Evaluating E-learning

Right now I’m supposed to be writing an article about evaluating e-learning.  It is the only assignment in a seminar course on e-learning evaluation.  The spring term ends on June 18th, and with barely over two weeks before my deadline and all I’ve produced is an outline with which I am incredibly dissatisfied.  I could blame writer’s block.  I could claim that my brain hasn’t yet returned from DisneyWorld, where I celebrated my birthday last week.  I could point fingers at my 60+ hour a week work schedule that I’ve only just recently pared back. I could easily name many other distractions.   The simple truth that I am forced to admit to myself is that I haven’t consistently wanted to think long and hard about evaluating e-learning.  At least not until this week.    

As the instructor of an online course and a student who is attempting to complete the final stages of a doctoral degree from a distance, I feel that I have a unique perspective on e-learning and its evaluation.  Certainly, my perspective differs from my classmates; I am the only student in the e-learning evaluation seminar for whom the seminar itself is an e-learning experience.  I want my article to reflect what I have learned as I’ve participated in e-learning experiences, both formal and informal, and in both of my roles, instructor and student.

At the same time, my professor is expecting an academic article and I’m struggling with how best to weave my personal narrative into the evaluation framework that Dr. Williams has provided for us.  The e-learning evaluation framework given by David Williams and Charles Graham in their soon to be published article hangs on the following (rather generic) questions:

  1. What is the context/background?
  2. Who are the stakeholders?
  3. What is the evaluand?
  4. What are the criteria for judging the evaluand?
  5.  What questions will answer how well the evaluand meets the criteria?
  6. What methods should be used to answer the questions?
  7. What do you get when you collect and analyze the data?
  8. How does ‘what is’ compare to ‘what should be’?
  9. What recommendations does the study yield?
  10. How well was the evaluation conducted?

As I review these questions yet again, I realize that this framework matches the logic that I used to design and evaluate the online course that I taught.  At the same time, this methodology does not quite reflect the informal process that I, as a student, use to evaluate my e-learning experiences.  I know that I have found some of my e-learning experiences more valuable than others, which indicates that I evaluated those experiences on some level, but how?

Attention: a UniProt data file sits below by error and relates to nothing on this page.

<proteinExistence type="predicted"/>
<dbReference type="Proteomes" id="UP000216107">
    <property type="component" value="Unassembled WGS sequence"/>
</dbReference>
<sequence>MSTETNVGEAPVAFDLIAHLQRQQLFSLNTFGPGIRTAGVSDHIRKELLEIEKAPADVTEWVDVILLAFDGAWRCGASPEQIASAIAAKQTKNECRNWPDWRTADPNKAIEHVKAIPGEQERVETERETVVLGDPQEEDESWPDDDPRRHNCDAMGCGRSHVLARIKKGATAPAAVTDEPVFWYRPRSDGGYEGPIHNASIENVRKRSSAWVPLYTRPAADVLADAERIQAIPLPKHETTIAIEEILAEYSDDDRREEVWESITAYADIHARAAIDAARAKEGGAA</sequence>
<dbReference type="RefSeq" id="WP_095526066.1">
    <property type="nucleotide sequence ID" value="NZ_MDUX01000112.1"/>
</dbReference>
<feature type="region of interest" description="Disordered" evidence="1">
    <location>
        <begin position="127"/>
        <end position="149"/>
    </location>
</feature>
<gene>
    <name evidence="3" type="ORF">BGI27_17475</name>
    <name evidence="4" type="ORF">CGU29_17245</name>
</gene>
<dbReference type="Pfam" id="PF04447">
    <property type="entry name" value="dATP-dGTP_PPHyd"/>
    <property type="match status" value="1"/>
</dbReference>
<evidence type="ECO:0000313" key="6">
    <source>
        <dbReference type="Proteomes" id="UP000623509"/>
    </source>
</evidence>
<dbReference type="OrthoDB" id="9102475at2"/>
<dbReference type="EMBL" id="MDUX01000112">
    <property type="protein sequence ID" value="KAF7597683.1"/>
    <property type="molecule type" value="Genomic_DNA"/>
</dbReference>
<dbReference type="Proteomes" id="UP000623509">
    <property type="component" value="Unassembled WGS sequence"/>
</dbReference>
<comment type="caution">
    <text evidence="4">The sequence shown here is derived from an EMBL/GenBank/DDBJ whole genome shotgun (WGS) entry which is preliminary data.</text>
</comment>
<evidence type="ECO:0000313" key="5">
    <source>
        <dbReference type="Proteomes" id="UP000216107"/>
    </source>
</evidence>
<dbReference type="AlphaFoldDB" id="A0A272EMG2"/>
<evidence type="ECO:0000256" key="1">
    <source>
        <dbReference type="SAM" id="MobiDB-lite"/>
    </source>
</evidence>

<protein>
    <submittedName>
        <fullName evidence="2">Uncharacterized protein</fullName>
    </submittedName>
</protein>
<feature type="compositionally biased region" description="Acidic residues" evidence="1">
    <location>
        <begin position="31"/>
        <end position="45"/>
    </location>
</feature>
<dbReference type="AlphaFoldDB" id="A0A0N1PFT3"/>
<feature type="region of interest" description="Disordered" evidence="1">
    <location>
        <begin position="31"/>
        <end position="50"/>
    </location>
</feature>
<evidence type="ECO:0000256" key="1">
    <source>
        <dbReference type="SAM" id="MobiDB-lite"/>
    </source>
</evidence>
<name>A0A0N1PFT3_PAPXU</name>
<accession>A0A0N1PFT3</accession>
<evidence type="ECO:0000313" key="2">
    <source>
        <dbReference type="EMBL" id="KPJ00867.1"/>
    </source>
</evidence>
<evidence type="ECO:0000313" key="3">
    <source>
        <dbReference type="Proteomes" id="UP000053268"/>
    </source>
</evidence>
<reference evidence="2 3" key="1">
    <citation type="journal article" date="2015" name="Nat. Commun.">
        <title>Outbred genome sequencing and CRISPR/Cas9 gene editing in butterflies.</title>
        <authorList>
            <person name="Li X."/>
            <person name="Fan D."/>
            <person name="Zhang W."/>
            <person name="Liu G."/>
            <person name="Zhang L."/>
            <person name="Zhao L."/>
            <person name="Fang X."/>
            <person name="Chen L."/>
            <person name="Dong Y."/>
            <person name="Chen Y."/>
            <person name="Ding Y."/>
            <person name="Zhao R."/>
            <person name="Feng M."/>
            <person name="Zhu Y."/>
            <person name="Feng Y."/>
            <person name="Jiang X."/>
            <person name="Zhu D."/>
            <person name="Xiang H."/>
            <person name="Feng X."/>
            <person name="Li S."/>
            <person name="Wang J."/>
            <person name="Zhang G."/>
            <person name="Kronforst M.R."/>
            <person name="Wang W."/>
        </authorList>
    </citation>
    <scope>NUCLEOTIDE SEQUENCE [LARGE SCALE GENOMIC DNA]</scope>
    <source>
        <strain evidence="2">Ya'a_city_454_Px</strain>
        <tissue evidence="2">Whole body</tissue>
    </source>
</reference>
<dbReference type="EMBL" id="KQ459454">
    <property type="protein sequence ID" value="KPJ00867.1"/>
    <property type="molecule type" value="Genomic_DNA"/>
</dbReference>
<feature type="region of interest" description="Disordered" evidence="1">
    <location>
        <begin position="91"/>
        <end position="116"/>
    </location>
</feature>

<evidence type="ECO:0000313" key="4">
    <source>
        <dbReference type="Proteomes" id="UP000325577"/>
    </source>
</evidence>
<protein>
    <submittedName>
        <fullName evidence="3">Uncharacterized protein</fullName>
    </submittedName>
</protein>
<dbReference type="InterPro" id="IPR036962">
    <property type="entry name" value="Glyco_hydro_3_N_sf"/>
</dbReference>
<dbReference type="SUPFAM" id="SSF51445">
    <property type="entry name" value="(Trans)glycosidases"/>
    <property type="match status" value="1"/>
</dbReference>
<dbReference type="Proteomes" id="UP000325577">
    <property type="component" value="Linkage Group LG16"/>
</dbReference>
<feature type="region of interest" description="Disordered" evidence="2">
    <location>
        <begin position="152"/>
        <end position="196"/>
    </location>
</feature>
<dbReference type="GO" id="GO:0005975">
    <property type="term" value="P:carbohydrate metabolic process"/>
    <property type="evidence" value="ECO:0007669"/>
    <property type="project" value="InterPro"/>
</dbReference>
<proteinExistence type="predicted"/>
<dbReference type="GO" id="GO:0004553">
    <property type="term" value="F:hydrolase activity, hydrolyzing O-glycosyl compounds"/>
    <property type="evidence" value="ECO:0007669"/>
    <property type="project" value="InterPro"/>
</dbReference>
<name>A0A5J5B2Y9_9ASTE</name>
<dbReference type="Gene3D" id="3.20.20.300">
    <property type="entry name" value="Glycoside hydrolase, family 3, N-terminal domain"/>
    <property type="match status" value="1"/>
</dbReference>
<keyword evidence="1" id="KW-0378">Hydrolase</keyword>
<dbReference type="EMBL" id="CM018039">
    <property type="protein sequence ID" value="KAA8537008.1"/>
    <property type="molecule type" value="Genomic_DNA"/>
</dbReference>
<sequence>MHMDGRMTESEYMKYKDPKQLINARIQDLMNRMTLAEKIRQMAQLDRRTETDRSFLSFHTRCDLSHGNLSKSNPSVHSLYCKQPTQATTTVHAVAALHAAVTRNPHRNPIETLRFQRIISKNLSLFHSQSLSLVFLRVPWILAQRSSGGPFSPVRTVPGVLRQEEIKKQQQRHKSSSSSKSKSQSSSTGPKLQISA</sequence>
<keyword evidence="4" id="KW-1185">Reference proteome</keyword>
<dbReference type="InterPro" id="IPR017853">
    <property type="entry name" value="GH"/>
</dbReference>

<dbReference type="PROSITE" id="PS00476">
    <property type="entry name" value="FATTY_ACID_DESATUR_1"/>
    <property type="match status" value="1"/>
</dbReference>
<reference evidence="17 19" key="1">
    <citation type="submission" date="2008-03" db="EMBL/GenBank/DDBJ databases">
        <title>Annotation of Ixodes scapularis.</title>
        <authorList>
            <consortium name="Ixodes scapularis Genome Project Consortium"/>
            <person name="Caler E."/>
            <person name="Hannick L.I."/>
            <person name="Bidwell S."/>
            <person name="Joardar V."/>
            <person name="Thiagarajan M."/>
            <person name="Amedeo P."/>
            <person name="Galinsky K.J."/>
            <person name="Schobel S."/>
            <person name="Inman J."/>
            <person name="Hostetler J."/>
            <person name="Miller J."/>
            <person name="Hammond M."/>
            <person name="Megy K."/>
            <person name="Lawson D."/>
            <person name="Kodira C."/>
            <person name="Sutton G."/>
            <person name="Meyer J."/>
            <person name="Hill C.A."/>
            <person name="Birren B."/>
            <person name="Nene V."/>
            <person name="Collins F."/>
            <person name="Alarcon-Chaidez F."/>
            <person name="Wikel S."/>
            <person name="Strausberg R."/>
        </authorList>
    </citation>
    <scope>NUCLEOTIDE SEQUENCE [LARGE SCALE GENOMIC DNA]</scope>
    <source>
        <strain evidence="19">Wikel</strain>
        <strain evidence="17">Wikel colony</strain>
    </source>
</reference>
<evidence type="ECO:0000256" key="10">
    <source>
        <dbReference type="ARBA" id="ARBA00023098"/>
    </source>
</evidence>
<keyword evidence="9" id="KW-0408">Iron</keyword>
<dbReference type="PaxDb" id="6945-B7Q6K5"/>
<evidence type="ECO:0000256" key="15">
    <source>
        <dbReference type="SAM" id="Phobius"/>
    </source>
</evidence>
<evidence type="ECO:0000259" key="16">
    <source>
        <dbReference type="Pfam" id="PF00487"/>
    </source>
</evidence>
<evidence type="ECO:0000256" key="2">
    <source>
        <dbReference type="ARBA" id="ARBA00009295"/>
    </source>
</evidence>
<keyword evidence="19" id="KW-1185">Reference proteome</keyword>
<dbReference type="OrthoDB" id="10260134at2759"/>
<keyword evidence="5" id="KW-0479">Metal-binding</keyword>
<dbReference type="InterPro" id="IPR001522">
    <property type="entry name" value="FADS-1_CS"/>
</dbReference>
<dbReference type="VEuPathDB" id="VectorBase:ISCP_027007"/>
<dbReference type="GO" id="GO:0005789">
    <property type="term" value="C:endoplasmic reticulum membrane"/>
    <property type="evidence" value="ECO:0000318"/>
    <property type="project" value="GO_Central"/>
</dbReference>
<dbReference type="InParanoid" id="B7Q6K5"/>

Some of the questions from the framework seem to apply to both perspectives.   I can describe the context for each of my varied e-learning experiences, and in all my informal evaluations of e-learning there has only ever been but one stakeholder: me.  (Even now, in the evaluating e-learning seminar, I am relatively unconcerned with the learning experiences of my classmates.  I hope they are learning, but my evaluation of the experience is independent of what they feel they are gaining from the experience.  I am somewhat concerned about how Dr. Williams will evaluate me, but my evaluation of the seminar will not be impacted by whether or not Dr. Williams feels that it has been a success.)  I have never explicitly stated my criteria for evaluating e-learning experiences as a student and I’m not sure that I could articulate each criterion now, or even if I’ve applied the same criteria to each experience.  I have definitely never framed evaluation questions based on my criteria, contemplated methods of data collection, or analyzed data that I’ve collected during my e-learning experiences.  Still, I know that as a student in each of my e-learning experiences I’ve come to conclusions about how ‘what is’ compares to ‘what should be’ and have used these conclusions to inform the design of e-learning opportunities for the courses that I teach.  I’ve done this  without ever meta-evaluating the process that resulted in my conclusions.  

I find myself wondering: (1) how do most students evaluate e-learning experiences? and (2) if students were to consciously apply the Williams-Graham framework would their evaluations of their e-learning experiences change?

What do you think?  What process do you use to evaluate e-learning experiences as either an instructor or a student?

About Kimberly McCollum

I'm a former middle and high school science teacher and current stay at home mom.
This entry was posted in about me, Coursework, evaluation, Graduate Work. Bookmark the permalink.

3 Responses to Evaluating E-learning

  1. Pingback: Learn to Sing Fast Program for All Levels | Piano Learning - Online Music Course

  2. anisa says:

    Did you write a paper on this? We are trying to come up with a model to evaluate an online learning website/webinars we are doing. Any info would be helpful. Thanks.

    • @Anisa — I have been working on a paper on this topic, but have been delayed since I am also working on completing my dissertation (on a different topic). I would be happy to talk with you about what I have done so far.

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